Automated Security Management.
By: Al-Shaer, Ehab.
Contributor(s): Ou, Xinming | Xie, Geoffrey.Material type: TextSeries: eBooks on Demand.Publisher: Dordrecht : Springer, 2013Description: 1 online resource (185 p.).ISBN: 9783319014333.Subject(s): Computer networks -- Security measures -- Standards | Computer security -- Management | Data protection -- StandardsGenre/Form: Electronic books.Additional physical formats: Print version:: Automated Security ManagementDDC classification: 004.6 LOC classification: QA76.9 .A25Online resources: Click here to view this ebook.
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|Electronic Book||UT Tyler Online Online||QA76.9 .A25 (Browse shelf)||http://uttyler.eblib.com/patron/FullRecord.aspx?p=1538876||Available||EBL1538876|
Preface; Contents; Part I Configuration Modeling and Checking; 1 Towards a Unified Modeling and Verification of Network and System Security Configurations; 1.1 Introduction; 1.2 Framework Overview; 1.3 Network Model; 1.3.1 State Representation; 1.3.2 Network Devices; 1.4 Application Layer Model; 1.4.1 Application Layer Access-Control; 1.4.2 State Representation; 1.5 Querying the Model; 1.5.1 Model Checking; 1.5.2 Query Structure and Features; 1.5.3 Example Properties; 1.6 Evaluation; 1.7 Related Work; 1.8 Conclusion; References
2 Modeling and Checking the Security of DIFC SystemConfigurations2.1 Introduction; 2.2 Preliminaries; 2.2.1 Tags and Labels; 2.2.2 Capabilities; 2.2.3 Declassification; 2.2.4 Configuration and Security Policy; 2.3 Threat Model; 2.4 Formal Model; 2.4.1 DIFC Configuration Schemes; 220.127.116.11 States; 18.104.22.168 State Transition Rules; 22.214.171.124 Properties; 2.4.2 Security Analysis Problem for DIFC Configuration; 2.5 Our Approach; 2.5.1 Model Checking; 2.5.2 Preprocessing; 2.6 Experiment and Evaluation; 2.7 Discussion; 2.8 Related Works; 2.8.1 Decentralized Information Flow Control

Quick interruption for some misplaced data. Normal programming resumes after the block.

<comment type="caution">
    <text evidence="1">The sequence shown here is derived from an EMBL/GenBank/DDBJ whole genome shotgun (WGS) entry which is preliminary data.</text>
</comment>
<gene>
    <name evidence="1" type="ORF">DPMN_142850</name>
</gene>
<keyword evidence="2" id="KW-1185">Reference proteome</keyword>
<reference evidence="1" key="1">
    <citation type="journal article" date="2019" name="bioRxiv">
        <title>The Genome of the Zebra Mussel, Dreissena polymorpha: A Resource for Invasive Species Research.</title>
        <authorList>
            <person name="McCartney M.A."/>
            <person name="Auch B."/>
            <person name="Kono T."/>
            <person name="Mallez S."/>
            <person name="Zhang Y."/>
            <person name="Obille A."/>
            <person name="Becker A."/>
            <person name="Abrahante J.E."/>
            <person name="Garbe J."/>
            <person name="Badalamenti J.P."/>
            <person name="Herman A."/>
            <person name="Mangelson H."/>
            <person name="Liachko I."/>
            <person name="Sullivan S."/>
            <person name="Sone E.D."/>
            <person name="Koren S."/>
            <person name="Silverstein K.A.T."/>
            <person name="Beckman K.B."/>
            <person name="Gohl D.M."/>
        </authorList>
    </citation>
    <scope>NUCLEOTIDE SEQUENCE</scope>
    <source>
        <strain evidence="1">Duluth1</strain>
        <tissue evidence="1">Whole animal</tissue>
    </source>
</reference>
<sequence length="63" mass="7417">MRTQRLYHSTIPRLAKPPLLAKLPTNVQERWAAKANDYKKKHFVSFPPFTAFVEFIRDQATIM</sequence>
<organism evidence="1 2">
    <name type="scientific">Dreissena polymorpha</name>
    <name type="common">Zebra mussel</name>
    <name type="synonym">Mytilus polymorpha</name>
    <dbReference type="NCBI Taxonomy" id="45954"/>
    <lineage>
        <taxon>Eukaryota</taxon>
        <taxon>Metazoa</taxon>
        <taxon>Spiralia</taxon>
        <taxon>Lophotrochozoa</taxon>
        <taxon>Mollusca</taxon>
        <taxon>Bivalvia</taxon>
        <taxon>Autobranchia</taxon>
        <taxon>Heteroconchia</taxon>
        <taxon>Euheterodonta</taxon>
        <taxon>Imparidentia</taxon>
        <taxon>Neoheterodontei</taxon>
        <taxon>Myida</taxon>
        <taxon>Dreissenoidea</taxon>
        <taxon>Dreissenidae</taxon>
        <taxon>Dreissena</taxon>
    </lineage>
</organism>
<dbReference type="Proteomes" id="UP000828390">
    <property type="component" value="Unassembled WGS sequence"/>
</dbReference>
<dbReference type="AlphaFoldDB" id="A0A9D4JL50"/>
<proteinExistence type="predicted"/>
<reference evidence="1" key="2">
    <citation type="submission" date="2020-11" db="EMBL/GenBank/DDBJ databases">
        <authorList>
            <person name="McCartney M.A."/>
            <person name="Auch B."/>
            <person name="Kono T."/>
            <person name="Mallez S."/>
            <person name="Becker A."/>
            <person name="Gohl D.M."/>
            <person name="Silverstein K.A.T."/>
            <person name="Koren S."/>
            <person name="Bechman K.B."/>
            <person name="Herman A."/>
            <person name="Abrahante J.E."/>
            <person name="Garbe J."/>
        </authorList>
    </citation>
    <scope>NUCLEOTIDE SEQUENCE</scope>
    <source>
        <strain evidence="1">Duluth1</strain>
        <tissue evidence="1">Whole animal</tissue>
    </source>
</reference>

2.8.2 Security Analysis of Access Control2.9 Conclusion; References; Part II Vulnerability and Risk Assessment; 3 Increasing Android Security Using a Lightweight OVAL-Based Vulnerability Assessment Framework; 3.1 Introduction; 3.2 Related Work; 3.3 Vulnerability Assessment Process Model; 3.4 An OVAL-Based Framework for Assessing Android Vulnerabilities; 3.4.1 Architecture and Main Components; 3.4.2 Optimized Assessment Strategy; 3.5 Implementation Prototype; 3.6 Performance Evaluation; 3.6.1 Analytical Evaluation; 3.6.2 Technical Experimentation; 3.7 Conclusions and Future Work; References
4 A Declarative Logic-Based Approach for Threat Analysis of Advanced Metering Infrastructure4.1 Introduction; 4.2 Background and Challenges; 4.2.1 AMI System Complexity; 4.2.2 Potential Threats in AMI; 4.3 AMISecChecker Architecture; 4.4 AMI Configuration Model; 4.4.1 AMI Physical Components; 4.4.2 AMI Network Topology; 4.4.3 AMI Data Delivery Modes; 4.4.4 Miscellaneous Modeling; 4.5 AMI Threat Analysis; 4.5.1 AMI Configuration Analysis; 126.96.36.199 Reachability Analysis; 188.8.131.52 Data Delivery Analysis; 184.108.40.206 Schedule Misconfiguration Analysis; 4.5.2 AMI Security Control Analysis
220.127.116.11 Analyzing DoS Attacks18.104.22.168 Analyzing Violation of Boundary Protection; 22.214.171.124 Miscellaneous Threat Analysis; 4.6 Implementation and Evaluation; 4.6.1 Efficacy; 4.6.2 Scalability; 4.7 Related Work; 4.8 Conclusion; References; 5 Risk Based Access Control Using Classification; 5.1 Introduction; 5.2 Preliminaries; 5.2.1 RBAC; 5.2.2 Classification; 5.3 Risk Based Access Control; 5.3.1 Risk Based Permission Authorization; 5.3.2 Risk Based Authorization of Roles; 5.4 Experimental Evaluation; 5.4.1 Risk-Based Permission Authorization; 5.4.2 Risk-Based Role Authorization; 5.5 Related Work
In this contributed volume, leading international researchers explore configuration modeling and checking, vulnerability and risk assessment, configuration analysis, and diagnostics and discovery. The authors equip readers to understand automated security management systems and techniques that increase overall network assurability and usability. These constantly changing networks defend against cyber attacks by integrating hundreds of security devices such as firewalls, IPSec gateways, IDS/IPS, authentication servers, authorization/RBAC servers, and crypto systems. Automated Security Managemen
Description based upon print version of record.